Once upon a time, when we had to dip our quills into ink, and touch the pen to paper, and think before writing the next word, what emerged was classic epistolary literature and lasting poetry and drama and the Declaration of Independence, the Magna Carta, the Gettysburg Address — things we still read today. What fruits of our creativity will our grandchildren read? Yellow emoji? When the King, in Megillas Esther 6:1, could not sleep at night, he read the history of the kingdom. Today, when the leader of the free world cannot sleep, he tweets. 

With all the shortcuts at our disposal, we still have no time to study or learn or daven, or simply to sit still and consider the grass or the trees or the sky — or, heaven forfend, G-d. There comes to mind that magnificent prayer recited when we complete a Talmud tractate: “Anu ratzim v’hem ratzim — We run and others run.” We run toward eternal life, and they run to oblivion — like the proverbial lemmings over the cliff. 

When G-d created man, He breathed into his nostrils the breath of life, which Onkelos translates as the power of speech, which differentiated man from the beast (Bereishis 2:7). But if man loses the power of speech, another verse enters the stage: “…the pre-eminence of man over beast is nought…” (Koheles 3:19). 

G-d willing, and the editor permitting, shall I some day write this entire column in emoji, saving us all some valuable time? (Originally featured in Mishpacha, Issue 666)

Tuesday, June 27, 2017

More People Learning

From the 5 Towns Jewish Times 

Two prominent rabbanim, Rav Yitzchok Zalman Gips, shlita, Rav of Beis Medrash Birchas Avrohom of Boro Park and Rosh Yeshiva of Yeshiva Nahardaah, and Rav Shlomo Cynamon, shlita, Rav of Kehal Bnei Torah and Rosh Kollel Dirshu of Flatbush, commented on the recent leap in in-depth limud haTorah with accountability as well as in limud halacha.

“Yes, over the past few years, there has been a tremendous increase in limud haTorah in our communities,” Rav Gips comments, “but we have always been the Am haTorah. It is insufficient to dress like a Yid or to eat Jewish foods. Without limud haTorah, a person cannot be a Yid! The Yidden and Torah are one.”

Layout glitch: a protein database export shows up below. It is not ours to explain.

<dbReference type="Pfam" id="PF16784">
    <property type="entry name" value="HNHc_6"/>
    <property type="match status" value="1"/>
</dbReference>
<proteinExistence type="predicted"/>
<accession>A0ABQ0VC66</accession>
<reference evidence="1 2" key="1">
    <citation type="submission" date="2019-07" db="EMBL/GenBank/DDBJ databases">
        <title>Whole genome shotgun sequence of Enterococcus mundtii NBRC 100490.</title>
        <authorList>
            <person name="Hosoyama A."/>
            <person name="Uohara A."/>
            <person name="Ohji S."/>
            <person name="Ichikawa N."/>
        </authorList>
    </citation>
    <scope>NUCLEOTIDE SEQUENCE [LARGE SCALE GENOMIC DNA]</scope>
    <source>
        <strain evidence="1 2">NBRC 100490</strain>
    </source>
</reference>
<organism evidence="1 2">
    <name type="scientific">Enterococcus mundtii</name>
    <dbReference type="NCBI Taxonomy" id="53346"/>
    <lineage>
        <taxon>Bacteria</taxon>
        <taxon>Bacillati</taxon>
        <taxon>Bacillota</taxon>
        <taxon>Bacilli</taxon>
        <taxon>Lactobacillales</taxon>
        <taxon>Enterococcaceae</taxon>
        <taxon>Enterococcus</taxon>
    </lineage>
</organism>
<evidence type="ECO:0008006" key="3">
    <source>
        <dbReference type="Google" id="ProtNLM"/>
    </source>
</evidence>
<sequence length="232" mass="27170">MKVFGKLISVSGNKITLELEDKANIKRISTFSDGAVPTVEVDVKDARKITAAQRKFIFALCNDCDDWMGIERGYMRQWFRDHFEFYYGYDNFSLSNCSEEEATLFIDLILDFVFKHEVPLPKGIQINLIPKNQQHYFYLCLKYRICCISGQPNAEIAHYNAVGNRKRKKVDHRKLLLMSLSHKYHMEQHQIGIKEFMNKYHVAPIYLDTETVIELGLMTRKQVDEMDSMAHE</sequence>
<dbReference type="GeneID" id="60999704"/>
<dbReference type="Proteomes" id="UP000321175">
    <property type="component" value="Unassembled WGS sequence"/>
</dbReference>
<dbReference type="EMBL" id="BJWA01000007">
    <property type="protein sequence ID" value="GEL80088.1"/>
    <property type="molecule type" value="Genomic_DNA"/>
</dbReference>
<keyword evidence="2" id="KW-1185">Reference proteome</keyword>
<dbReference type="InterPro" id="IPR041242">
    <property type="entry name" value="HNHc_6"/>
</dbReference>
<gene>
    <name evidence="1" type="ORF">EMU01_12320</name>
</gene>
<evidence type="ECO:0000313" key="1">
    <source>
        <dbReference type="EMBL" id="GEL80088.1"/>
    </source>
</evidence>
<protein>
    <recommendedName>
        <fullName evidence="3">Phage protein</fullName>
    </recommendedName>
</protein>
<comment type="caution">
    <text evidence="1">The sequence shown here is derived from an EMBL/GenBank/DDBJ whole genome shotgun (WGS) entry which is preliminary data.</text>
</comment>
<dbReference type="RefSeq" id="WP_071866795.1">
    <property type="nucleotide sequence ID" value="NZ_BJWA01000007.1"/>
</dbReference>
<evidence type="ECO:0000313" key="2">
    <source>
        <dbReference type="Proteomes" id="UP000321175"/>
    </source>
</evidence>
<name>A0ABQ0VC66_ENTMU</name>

He continues: “Historically, after a war, the survivors were so focused on rebuilding Yiddishkeit and their own personal lives that they often worked three jobs just to make ends meet. Unfortunately, many of them were left with little time for learning. Today, baruch Hashem we have more discretionary time—Yidden have Friday, Shabbos, Sunday, and other times during the week to learn.

“Additionally, virtually all of today’s ba’alei batim are yeshiva graduates with solid backgrounds in learning, while nearly everyone has children or grandchildren learning full-time in kollel. They are so surrounded by Torah, they are supporting Torah, and they are now saying, ‘Why shouldn’t I learn Torah as well?’ They therefore join learning programs and become talmidei chachamim in their own right.”

Rav Gips points out that another factor is the tremendous increase in kavod haTorah that we see in our times. When we see the large siyumim such as the Daf Yomi siyum and the Dirshu siyumim, it increases the chashivus of Torah. In our time, we see that lomdei Torah are gaining a tremendous amount of credit and recognition, both from men and from women, for their Torah accomplishments. This spurs them to reach even greater milestones in learning.

Rav Shlomo Cynamon points out, “In our generation we have an erudite, yeshiva-educated public. Even those who are not zocheh to spend their days ensconced in the koslei beis ha’midrash understand the concept of limud haTorah. As time goes on, mature individuals do not suffice with perfunctory sedorim just to ‘be yotzei.’ They want to maximize their time spent learning and have found new ways to learn with lomdus and accountability. This is contributing to the Torah revolution of sorts that we are witnessing.”

Rav Cynamon clarifies with something that he observes every day: “I am zocheh to lead the Dirshu Kollel in Flatbush. We get together every morning and learn from 6:30 until 7:30. We learn with a schedule and offer tests. For many of the lomdim, however, that one hour of learning just whets their appetite for more. They recognized how broad Torah is, how vast and how geshmak, and they wanted more. A large group therefore asked me to create another seder after davening that evolved into a two-hour seder from 8:30 until 10:30 a.m., where we learn the same limud as before davening but with more depth and greater breadth.

“I can’t tell you what this learning has done for them. They have experienced the essence of geshmak in learning. When one has a maggid shiur who is able to give over the tzurah of the sugya, there is no end to how far one can go! My experience is that we are living in a generation with an unprecedented cheshek for learning. They don’t necessarily just want to attend a shiur. They want to learn in a chaburah, they want to toil in learning, they want the give-and-take of in-depth learning that transforms the seder from an obligation into the highlight of their day.”